In 1863, during the American Civil War, President Abraham Lincoln issued the Emancipation Proclamation, which declared more than three million slaves living in the Confederates states to be free. However, it was not until Union soldiers arrived in Galveston, Texas, on June 19th, 1865 that the news of freedom reached the African Americans. The former slaves began to party and celebrate with feasting, song, and dance. These celebrations continued throughout the years, becoming known as the holiday of Juneteenth. While Texas was the first state to recognize the date in 1980, today, all states recognize Juneteenth through celebrations or remembrance and reflection.
Early days of Juneteenth celebrations
Juneteenth is considered the longest-running African American holiday. Early celebrations included baseball, fishing, and rodeos. African Americans were often prohibited from using public facilities, and as a result, they were commonly held at churches or near water. Some freed slaves even pooled their money together to purchase land to host the celebrations. These celebrations also consisted of large meals and people wearing their best clothing. It was common for former slaves and descendants to travel to Galveston. Early traditions included a public reading of the Emancipation Proclamation, singing traditional songs, and readings of works by noted African American writers.
Juneteenth hitting a snag
In the early 20th century, political and economic forces led to a decline in Juneteenth Celebrations. From 1890-1908, former Confederate states passed new constitutions and amendments that effectively suppressed black people to exclude them from the political process. White-dominated states passed Jim Crow laws, enforcing racial segregation and disenfranchised political and economic gains by black people during the Reconstruction period. The decline in celebrations was a result of these laws, making higher classed blacks ashamed of their slave past and aspire to assimilate into the mainstream culture. The Great Depression also forced many black people off farms and into the cities to find work and made it hard to take the day off to celebrate. All was not lost, as the Civil Rights Movement caused a resurgence of the holiday.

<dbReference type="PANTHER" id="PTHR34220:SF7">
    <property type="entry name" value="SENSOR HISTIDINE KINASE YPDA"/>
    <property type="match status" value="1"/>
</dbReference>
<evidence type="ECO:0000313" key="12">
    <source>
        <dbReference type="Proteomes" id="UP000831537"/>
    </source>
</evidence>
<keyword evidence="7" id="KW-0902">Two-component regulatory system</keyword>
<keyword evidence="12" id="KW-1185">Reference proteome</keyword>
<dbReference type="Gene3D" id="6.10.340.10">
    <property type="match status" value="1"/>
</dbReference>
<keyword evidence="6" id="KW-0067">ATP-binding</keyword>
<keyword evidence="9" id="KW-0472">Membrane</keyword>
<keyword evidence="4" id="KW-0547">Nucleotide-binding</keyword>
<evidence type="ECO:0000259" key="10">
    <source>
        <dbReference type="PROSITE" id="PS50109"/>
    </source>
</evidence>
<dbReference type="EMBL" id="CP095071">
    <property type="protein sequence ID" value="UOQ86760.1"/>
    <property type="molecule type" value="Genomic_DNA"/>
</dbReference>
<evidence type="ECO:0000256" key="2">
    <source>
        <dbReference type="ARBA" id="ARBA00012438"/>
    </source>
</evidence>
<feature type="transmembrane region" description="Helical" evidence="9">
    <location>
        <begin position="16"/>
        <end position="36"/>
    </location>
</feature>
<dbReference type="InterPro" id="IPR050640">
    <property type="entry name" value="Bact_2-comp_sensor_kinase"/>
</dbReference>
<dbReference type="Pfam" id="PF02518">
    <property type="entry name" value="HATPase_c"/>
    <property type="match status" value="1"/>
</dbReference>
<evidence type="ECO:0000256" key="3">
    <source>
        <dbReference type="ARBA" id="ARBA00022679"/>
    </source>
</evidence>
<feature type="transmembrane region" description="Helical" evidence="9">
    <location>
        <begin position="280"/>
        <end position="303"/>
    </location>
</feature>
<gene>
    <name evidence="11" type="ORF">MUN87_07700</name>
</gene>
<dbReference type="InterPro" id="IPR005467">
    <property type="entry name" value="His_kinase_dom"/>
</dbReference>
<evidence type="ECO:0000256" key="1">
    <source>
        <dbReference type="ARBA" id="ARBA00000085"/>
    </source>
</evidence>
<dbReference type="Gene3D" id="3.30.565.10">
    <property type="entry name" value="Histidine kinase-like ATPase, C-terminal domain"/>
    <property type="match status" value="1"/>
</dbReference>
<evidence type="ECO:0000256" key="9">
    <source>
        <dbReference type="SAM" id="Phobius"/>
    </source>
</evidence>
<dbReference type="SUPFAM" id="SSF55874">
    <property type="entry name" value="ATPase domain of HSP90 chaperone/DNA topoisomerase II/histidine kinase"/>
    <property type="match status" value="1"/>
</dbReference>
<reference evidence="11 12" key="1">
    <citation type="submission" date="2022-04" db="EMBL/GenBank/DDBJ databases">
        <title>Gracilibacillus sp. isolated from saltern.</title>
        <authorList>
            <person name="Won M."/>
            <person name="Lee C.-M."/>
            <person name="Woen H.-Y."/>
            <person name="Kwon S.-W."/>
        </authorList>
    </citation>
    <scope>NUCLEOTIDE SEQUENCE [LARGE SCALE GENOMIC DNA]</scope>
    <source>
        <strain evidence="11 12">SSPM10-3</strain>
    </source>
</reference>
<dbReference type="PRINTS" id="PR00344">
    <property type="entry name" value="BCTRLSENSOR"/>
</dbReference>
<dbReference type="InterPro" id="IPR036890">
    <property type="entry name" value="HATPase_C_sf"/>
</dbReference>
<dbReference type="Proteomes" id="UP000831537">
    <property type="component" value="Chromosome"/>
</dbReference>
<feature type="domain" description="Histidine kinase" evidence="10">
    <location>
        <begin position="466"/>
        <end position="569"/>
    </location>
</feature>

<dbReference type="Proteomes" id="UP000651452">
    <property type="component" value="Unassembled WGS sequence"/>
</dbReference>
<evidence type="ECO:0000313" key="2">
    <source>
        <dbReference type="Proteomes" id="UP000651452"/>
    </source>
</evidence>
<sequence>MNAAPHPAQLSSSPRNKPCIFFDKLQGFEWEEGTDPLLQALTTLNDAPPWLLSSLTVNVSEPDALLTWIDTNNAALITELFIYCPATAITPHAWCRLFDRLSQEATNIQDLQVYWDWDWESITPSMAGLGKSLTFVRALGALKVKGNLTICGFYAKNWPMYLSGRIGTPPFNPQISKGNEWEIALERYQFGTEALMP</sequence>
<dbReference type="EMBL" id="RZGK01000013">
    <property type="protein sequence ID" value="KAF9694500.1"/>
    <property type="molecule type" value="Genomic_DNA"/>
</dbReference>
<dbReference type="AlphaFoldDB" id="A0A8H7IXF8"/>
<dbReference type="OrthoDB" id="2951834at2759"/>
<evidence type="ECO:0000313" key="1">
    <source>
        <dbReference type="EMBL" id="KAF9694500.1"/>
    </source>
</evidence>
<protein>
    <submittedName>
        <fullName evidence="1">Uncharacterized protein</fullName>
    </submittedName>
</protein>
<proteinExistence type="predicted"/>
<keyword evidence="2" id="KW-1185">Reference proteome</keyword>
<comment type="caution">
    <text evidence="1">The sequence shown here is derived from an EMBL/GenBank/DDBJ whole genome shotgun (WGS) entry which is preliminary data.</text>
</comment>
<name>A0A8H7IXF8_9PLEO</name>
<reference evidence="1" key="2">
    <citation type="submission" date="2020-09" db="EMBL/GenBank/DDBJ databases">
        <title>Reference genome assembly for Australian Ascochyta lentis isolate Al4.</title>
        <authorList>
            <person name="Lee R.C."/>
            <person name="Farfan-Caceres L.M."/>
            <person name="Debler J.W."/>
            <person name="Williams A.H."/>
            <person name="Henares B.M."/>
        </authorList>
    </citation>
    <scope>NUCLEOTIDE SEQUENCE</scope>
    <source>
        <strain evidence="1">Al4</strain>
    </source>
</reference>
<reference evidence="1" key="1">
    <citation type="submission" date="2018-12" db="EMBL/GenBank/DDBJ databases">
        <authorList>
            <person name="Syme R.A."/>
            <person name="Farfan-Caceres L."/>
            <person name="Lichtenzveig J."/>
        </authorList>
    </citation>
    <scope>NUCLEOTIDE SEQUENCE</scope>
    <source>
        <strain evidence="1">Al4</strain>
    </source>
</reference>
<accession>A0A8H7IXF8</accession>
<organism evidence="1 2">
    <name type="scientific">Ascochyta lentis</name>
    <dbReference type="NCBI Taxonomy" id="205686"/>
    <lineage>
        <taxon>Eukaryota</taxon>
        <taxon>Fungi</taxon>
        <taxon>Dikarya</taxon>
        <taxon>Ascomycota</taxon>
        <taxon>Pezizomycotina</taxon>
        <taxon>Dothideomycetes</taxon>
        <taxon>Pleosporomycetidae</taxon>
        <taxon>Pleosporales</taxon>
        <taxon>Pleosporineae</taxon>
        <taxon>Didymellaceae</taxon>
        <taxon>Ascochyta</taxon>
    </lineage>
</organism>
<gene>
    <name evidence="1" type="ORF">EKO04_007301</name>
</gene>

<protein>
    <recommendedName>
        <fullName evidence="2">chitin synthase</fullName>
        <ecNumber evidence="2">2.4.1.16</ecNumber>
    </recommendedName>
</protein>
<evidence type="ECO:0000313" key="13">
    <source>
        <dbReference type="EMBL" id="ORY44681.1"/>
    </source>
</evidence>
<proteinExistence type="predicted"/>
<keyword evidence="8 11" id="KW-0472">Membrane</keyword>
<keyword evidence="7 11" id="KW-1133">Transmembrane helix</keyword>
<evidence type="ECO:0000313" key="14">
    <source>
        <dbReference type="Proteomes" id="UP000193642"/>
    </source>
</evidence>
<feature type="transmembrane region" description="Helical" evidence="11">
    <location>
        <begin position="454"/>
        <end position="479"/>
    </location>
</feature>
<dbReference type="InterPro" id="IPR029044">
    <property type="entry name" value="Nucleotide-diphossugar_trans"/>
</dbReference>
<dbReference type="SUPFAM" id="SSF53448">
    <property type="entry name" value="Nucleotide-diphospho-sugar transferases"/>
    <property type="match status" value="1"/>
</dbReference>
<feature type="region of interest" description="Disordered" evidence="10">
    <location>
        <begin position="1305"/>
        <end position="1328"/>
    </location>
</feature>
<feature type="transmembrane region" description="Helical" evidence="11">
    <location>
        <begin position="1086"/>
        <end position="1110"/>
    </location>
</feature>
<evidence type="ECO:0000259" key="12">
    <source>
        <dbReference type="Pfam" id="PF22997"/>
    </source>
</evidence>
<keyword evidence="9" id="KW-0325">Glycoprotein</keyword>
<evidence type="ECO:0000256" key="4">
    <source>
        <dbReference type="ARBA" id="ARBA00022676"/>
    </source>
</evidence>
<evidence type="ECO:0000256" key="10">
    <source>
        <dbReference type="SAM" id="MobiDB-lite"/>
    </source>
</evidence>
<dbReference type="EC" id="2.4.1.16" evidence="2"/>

Resurgence of Juneteenth
The Civil Rights Movement caused a revival of Juneteenth as black people began tying their struggle to that of ending slavery. However, it wasn’t until 1974 in Houston that large-scale celebrations began again. In the late 1970s, the Texas Legislature introduced Juneteenth as a state holiday and became an official state holiday in 1980. In the late 1980s, celebrations of Juneteenth grew to include California, Wisconsin, Illinois, Georgia, and Washington, D.C. By 2002, eight states recognized Juneteenth as a holiday. In 2008 nearly half of the states observed the holiday as a ceremonial observance. This trend continued to 2020 when all states and the District of Columbia recognized Juneteenth.
Finally, Juneteenth has become officially recognized throughout the states by celebrations or remembrances. Although it took a while for news of freedom to reach slaves in Texas, when it did, celebrations started in earnest. Early celebrations included picnics, readings, and song and dance. While the first celebrations began in Galveston, Texas, it started to spread throughout the Southern states and eventually became recognized by all states.